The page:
In case you missed the other parts of this process:
In step 1, you assess the danger of a situation. If there’s blood, attend to that immediately. 911 is the standard call for help all over the US — so people know what to do in crisis.
Step 2 addresses the need for survival past flowing blood. Money allows you to buy what you need. So people who want to give you money should have a pretty high priority.
Step 3: Everything else is negotiable.
Maybe that’s what makes deciding hard. Because there are so many options, so many reasons for making one choice or another. It means you have to think about what you decide. Negotiate, evaluate the options and adjust — and readjust –the priorities. Do what must be done.
Rules just eliminate possibilities. Sometimes you need that. But don’t be too quick to presume that limited options make deciding easier. You could miss a really great choice. Or an opportunity to learn something new.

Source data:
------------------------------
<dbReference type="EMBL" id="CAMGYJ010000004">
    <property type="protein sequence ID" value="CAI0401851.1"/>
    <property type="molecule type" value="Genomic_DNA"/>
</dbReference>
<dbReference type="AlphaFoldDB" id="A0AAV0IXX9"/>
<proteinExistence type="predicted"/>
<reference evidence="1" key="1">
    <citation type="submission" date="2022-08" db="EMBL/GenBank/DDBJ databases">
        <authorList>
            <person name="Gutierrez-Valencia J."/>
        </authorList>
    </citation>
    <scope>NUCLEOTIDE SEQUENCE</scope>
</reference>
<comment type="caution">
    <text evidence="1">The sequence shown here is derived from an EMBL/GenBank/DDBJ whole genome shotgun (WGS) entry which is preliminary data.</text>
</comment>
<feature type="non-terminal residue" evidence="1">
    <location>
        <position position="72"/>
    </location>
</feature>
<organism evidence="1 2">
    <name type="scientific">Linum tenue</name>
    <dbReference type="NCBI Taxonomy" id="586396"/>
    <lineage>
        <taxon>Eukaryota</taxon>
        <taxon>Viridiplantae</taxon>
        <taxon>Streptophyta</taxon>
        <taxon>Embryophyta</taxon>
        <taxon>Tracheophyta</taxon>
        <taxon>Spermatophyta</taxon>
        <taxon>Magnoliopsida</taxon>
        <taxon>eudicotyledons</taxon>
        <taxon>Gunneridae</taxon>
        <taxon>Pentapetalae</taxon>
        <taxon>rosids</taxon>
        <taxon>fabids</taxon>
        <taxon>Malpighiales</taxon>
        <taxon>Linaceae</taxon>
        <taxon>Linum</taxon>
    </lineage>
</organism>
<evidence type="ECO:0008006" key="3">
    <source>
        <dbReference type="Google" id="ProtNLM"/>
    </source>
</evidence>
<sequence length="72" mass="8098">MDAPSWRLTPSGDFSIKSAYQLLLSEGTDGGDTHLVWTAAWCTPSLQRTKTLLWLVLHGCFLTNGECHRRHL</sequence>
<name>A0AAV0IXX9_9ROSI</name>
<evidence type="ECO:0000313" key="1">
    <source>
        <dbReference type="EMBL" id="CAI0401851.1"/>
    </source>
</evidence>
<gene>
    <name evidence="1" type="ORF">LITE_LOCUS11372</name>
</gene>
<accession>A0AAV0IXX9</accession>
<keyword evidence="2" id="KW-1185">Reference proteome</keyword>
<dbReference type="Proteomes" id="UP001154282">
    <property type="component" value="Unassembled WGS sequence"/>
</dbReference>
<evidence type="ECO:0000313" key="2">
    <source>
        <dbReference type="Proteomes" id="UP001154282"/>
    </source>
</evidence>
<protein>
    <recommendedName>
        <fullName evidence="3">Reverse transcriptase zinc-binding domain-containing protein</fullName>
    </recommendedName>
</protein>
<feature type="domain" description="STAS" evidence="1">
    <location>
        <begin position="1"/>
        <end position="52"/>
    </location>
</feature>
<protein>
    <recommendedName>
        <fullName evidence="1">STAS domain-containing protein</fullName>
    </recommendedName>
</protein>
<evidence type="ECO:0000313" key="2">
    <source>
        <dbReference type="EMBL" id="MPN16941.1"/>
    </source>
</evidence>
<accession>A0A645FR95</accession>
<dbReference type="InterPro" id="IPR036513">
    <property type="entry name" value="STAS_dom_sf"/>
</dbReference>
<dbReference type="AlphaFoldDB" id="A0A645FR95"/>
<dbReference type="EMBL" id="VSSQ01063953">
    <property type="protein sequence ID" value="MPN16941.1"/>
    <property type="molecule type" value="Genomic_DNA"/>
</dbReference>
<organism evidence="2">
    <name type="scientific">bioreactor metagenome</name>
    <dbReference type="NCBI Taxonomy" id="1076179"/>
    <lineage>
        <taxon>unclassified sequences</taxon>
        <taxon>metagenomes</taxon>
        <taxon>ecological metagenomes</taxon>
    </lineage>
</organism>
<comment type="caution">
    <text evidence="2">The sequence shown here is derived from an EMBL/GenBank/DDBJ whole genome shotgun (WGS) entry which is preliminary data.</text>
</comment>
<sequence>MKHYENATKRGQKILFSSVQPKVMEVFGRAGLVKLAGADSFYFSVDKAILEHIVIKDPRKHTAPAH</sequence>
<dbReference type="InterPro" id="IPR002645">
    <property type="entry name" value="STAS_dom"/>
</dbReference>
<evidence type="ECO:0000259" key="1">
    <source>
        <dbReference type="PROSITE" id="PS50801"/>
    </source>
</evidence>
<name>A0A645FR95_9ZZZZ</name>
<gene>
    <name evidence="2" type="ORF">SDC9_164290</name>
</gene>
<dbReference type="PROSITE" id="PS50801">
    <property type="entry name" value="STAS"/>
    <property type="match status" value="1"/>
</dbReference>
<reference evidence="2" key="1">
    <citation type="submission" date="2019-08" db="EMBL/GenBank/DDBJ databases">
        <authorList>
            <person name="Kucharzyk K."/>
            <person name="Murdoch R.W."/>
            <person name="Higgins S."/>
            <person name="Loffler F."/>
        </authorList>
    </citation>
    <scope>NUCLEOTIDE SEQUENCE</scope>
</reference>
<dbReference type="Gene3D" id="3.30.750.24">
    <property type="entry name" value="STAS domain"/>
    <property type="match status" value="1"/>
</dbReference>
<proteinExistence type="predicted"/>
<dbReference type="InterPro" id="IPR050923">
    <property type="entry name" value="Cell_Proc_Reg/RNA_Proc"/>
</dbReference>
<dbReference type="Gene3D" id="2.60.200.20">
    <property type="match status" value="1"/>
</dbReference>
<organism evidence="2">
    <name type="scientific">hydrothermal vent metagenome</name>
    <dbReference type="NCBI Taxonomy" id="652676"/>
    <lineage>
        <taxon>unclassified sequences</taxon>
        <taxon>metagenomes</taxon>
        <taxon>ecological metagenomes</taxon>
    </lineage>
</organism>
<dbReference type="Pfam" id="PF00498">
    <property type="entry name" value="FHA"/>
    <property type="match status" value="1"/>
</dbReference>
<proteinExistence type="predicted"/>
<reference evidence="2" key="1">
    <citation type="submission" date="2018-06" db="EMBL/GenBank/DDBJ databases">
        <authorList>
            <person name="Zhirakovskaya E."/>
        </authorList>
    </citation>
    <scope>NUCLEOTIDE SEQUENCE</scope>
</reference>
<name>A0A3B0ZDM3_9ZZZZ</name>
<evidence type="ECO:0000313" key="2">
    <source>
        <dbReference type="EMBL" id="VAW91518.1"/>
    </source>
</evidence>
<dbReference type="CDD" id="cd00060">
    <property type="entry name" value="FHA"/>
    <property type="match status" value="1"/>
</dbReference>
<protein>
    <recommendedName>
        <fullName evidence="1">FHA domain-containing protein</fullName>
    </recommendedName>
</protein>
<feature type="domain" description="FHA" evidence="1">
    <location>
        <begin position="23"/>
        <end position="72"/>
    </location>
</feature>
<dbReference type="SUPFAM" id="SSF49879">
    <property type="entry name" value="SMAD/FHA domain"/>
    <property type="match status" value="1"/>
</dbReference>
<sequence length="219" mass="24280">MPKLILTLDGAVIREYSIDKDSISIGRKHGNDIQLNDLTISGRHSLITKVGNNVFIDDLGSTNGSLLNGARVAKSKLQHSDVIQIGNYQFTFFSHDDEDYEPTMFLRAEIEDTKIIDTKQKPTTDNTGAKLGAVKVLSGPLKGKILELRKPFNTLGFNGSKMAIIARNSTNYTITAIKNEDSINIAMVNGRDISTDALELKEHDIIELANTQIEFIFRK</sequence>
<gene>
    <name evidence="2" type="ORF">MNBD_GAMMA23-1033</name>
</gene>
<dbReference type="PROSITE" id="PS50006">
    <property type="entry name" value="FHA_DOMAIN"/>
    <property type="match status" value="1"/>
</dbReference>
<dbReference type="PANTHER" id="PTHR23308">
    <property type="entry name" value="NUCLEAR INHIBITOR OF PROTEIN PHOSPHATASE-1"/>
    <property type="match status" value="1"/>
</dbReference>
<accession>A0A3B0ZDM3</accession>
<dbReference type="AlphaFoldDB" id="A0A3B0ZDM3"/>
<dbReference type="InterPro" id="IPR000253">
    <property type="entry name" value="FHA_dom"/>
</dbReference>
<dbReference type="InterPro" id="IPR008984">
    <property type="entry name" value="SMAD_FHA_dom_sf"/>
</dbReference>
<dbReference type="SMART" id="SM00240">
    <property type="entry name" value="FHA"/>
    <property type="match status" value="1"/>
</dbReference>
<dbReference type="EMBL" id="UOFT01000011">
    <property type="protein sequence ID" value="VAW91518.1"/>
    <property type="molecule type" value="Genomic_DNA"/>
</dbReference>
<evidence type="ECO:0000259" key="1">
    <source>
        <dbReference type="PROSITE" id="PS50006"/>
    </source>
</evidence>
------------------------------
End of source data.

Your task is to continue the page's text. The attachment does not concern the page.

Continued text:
My father told me “NEVER mess with batteries. The stuff inside them is acid and can burn you.” So I didn’t. It was a rule and it made pretty good sense.
When my son was about 10 he and a friend decided to find out what really is inside batteries. They gathered all the 9 volt batteries they could find. (Sorry about your burglar alarm, folks.) They put them in the street and waited for cars to drive over them.
They learned that 9 volt batteries are made up of six little skinny batteries, all wrapped together. Cool? Huh?
If he’d followed the rule, even I wouldn’t know that.
I’m glad, however, that they didn’t get further, because there’s acid in there and you can get burned!
Experiment! What away to learn.